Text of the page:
It may not have appeared this way, but I’ve been pretty guarded in my writing here for quite some time. It’s really hard not to be guarded when one feels unsafe—be it physically, emotionally, or legally—being in public view. And I am pretty unabashed about being in public view.
I pored over my words countless times, agonizing about the various interpretations I knew people would have to what I had to say, struggling to make sure my intent would be communicated to others with the highest probability of success. And I think I did a decent job of that, actually, because when I had something to say I always had reason and evidence to go along with it. But no matter what I said, there were always some people who did not hear what I meant, either because they would choose not to or because they could not hear it. And I believed—and still, in some cases, believe—that when I felt like others didn’t understand what I was saying, it wasn’t their fault, it was my fault.
Or if not my fault, my responsibility. Want to be heard? Communicate better, damnit. I don’t get to control what other people hear; I only get to control what I say. But to some, no amount of reason or evidence, no style of communication, no conceivable expression of facts or emotions—or at least, not one I can manifest—is one that will penetrate their filters. If what I have to say doesn’t already fit some aspect of their worldview, then to them it’s just not worth hearing. And since so much of what I have to say is so “radical,” so unfamiliar, so foreign, or so deeply challenging, I often felt like no matter what I said or how I said it, I just wasn’t being heard at all.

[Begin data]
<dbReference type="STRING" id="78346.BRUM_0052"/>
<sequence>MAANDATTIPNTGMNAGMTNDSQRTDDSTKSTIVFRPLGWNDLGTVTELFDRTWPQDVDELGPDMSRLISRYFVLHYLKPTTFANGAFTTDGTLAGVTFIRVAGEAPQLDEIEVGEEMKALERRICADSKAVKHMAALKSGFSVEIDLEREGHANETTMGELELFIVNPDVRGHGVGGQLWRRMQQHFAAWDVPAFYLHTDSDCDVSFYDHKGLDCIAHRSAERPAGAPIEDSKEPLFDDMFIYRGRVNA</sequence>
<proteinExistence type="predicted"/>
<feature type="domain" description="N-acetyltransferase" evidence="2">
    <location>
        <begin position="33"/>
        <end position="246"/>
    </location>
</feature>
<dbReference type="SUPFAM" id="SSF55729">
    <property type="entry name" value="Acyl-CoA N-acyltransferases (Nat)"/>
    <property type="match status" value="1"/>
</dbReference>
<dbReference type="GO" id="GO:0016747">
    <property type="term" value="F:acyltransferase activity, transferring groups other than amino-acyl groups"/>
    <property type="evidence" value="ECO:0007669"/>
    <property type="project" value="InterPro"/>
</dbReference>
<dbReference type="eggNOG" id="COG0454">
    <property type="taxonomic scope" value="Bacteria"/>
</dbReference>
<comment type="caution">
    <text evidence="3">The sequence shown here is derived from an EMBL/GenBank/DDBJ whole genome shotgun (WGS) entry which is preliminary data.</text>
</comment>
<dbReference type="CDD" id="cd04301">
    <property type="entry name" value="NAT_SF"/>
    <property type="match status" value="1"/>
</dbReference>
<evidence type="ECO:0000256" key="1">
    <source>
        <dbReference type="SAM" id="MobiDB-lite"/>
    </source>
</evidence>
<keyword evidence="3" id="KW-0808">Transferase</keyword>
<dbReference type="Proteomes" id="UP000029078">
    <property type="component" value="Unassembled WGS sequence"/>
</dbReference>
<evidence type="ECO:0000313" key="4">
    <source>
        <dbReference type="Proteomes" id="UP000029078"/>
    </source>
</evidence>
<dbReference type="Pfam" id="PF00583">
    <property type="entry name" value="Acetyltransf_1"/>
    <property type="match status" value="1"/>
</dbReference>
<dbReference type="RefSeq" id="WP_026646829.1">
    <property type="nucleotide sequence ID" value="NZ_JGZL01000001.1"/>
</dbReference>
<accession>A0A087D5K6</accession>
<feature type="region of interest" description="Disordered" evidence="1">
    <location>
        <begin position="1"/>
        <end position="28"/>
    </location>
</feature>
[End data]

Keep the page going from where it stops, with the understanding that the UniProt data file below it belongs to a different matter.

And then things reached a head, because despite the fact that working against injustices (be they big or small) does, indeed, make the world better writ large, that work does have a personal cost. That cost isn’t necessarily financial—in fact, I feel like I’ve done more Good Work in just a few years with less money in relative comparison to what most others often do in a lifetime—and it isn’t necessarily social, although both of those are areas where many on whose shoulders I stand have paid a terribly dear price. Sometimes the cost is personal.
And while I do feel it’s important to be public about both my work and how I do my work, I am a remarkably private person. My demands for transparency are not in conflict with my demands for privacy. I am—and you are—allowed to have your life be your own, you are allowed the right to privacy, even if I feel the work you do—and the work I do—absolutely must be accessible to others and for which we need to be fully accountable on principle and in practice for that work to have the value we are so eager to claim that it does. Because the road to a just future is not paved with good intentions, it is paved with good deeds—and I view that standard as entirely non-negotiable.
So, after taking the absolutely fucking terrifying step of making my personal life far more public than it has been in years through my comments on Kink On Tap last night, comments underwritten with subtext I’ve been discussing for years and yet felt unable to articulate well in relation to my personal experiences, I’m heartened to know that a lot of you are feeling sympathetic to, and in some cases even protective of, me.